Does Heaven's Gate (1980) Deserve a Second Look?
Little did we know that Heaven's Gate, the film we were about to see, and in fact this one particular star-studded screening, were about to become iconic events in cinema history...
We had heard stories that the film was long and had been expensive to produce. But we also knew that Michael Cimino was part of the new Hollywood of Coppola, Lucas and Spielberg. And that Cimino was perhaps the most serious-minded of them all - an uncompromising artist who was about to do for the mythology of the American Western what he had done for the mythology of War Movies in The Deer Hunter.
Here I was on the Upper East Side (where I rarely ventured) with a crowd that was older and hipper and more famous than me. The 80s were beginning. Ronald Reagan had just been elected, the hostages in Iran had just been released, and a new generation had taken hold of the controls in Hollywood. This was my future.
Our seats were on the aisle in the back. I watched (gaped at?) famous people schmoozing until the lights went down.
Slow and beautiful. OK. And Kris Kristofferson, Christopher Walken and Isabelle Huppert: A dream cast for a dark and disturbing but painterly film that finally would get the greed, ambition and isolation of the West right.
But where was the plot?
As the film unspooled the glamorous crowd became restive. The silence wasn't that of rapt attention - but of confusion.
After a time, a long time, a beautiful woman swished by me in the half-dark on her way up the aisle: Where was she going? A cigarette? A bump in the bathroom? Home?
I don't remember an intermission... but apparently there was one.
Some people left.
At the end, the crowd seemed eager to get away. It had been exhausting and enervating. No one made eye contact.
I don't remember a party. It was late. And I didn't merit an invitation. So we hailed a cab on the sidewalk across the street from Bloomingdales.
The next day, Vincent Canby - writing in the all-powerful New York Times - savaged the film: "'Heaven's Gate,' which opens today at the Cinema One, fails so completely that you might suspect Mr. Cimino sold his soul to the Devil to obtain the success of ''The Deer Hunter,'' and the Devil has just come around to collect."
Almost immediately, the venerable studio that had backed Heaven's Gate found itself unable to pay its bills. Within months UA was absorbed into MGM. A single film had brought down the studio that Charlie Chaplin and D.W. Griffith had founded 60 years before.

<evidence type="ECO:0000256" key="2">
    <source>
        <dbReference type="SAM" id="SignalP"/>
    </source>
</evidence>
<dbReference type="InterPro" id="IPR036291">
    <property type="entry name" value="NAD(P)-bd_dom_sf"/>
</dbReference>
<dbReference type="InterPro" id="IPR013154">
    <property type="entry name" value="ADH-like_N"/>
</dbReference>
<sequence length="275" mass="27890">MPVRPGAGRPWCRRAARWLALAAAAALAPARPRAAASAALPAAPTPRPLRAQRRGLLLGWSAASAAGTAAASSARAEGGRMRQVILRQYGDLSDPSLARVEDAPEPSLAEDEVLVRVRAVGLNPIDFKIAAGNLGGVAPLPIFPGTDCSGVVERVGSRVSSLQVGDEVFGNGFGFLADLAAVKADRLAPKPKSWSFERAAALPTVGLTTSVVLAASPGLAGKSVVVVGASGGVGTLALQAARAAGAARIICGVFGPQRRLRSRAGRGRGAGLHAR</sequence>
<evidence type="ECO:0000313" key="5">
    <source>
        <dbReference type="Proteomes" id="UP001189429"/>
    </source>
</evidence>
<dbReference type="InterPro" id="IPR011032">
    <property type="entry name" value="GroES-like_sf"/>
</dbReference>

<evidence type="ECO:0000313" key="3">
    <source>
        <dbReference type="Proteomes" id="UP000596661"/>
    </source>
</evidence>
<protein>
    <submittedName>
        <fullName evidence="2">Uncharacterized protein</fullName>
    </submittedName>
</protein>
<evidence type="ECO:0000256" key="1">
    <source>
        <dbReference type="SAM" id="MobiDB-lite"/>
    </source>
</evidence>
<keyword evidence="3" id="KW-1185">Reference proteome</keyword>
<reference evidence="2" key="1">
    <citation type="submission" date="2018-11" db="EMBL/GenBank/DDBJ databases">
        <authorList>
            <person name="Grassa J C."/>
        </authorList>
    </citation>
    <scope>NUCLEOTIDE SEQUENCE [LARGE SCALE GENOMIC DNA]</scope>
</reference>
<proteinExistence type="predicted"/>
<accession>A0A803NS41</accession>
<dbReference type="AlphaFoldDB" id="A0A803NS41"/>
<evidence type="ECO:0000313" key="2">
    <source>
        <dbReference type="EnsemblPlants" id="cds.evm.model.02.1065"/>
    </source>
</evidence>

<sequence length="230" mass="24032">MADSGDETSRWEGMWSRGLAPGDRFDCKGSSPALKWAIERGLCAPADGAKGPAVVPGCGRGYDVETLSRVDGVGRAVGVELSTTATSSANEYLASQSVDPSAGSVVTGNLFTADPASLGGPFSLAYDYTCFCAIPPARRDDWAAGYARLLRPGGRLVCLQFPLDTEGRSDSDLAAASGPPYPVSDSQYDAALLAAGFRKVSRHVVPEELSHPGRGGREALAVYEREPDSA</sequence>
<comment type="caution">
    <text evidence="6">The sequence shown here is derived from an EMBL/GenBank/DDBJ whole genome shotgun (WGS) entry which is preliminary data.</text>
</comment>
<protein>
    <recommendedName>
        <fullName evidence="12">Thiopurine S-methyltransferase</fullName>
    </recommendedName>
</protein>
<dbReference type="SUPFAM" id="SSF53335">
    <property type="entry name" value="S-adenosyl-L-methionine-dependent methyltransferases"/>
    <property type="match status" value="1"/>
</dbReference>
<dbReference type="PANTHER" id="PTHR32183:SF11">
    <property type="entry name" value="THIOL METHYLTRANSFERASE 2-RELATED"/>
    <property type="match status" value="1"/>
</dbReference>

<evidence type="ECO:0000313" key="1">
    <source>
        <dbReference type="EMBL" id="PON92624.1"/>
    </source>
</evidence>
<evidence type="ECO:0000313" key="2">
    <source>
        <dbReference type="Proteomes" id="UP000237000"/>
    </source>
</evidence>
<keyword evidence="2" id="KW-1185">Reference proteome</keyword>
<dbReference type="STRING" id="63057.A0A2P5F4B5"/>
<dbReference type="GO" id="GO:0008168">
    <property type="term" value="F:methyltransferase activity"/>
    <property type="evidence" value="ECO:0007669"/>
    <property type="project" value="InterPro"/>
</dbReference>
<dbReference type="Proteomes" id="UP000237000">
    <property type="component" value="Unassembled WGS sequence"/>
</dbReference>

And something else died that night too.
The dream of transforming the vestiges of the studio system into a powerful new force for telling personal stories was exposed as a sad (embarrassing) fantasy.
And it wasn't because of evil executives or unsympathetic critics that Heaven's Gate failed.
I was there. In the room I could sense - even while the movie was playing - that a party atmosphere was being grossly mishandled by the filmmakers. In the darkness our excitement curdled and eventually turned into hostility.
The audience wanted to be entertained. And Michael Cimino didn't care.
It was as if the makers of Heaven's Gate had contempt for the reasons that we went to the movies. This film wasn't fun - in fact it was a rebuke of fun.
Since then, a small (perhaps inevitable) group of cinephiles have rallied around the film that effectively ended Michael Cimino's career - claiming Heaven's Gate is woefully misunderstood and a neglected masterpiece.
On Sept. 21st, 2012 (31 years later) the New York Times published a piece by Dennis Lim that is part of a new effort to rehabilitate the reputation of Heaven's Gate and Michael Cimino.
Perhaps, I'm too hard-hearted. It may simply have been a mismatch between our opening night expectations and the genius of the filmmakers. But I don't think so.
I haven't seen Heaven's Gate in over 30 years - but I distinctly remember the deep dish pretension on the screen and the rising anger in the crowd. On that November night we were gathered to celebrate filmmaking and instead we were subjected to a plotless slog. The audience wanted to be entertained. But the film never soared. Instead it felt strangely distanced from its subject - as if the filmmakers had been enthralled and amazed on set - but all the audience got were pretty pictures - ostensibly about isolation and hardship.
I've thought about that night often - and how badly our willingness to meet the filmmaker more than half-way was handled.
Perhaps these lines from a true masterpiece of Hollywood filmmaking can sum up part of what went so horribly wrong:
Sullivan: I'm going out on the road to find out what it's like to be poor and needy and then I'm going to make a picture about it.
Burrows: If you'll permit me to say so, sir, the subject is not an interesting one. The poor know all about poverty and only the morbid rich would find the topic glamorous.
Sullivan: But I'm doing it for the poor. Don't you understand?
Burrows: I doubt if they would appreciate it, sir. They rather resent the invasion of their privacy, I believe quite properly, sir. -- Sullivan's Travels (1941)
Like Heaven's Gate, which was Michael Cimino's third feature, Sullivan's Travels was writer-director Preston Sturges's third feature. Given the choice, I'll throw in with Sturges and the lessons his first two films taught him about a filmmaker's duty to the audience.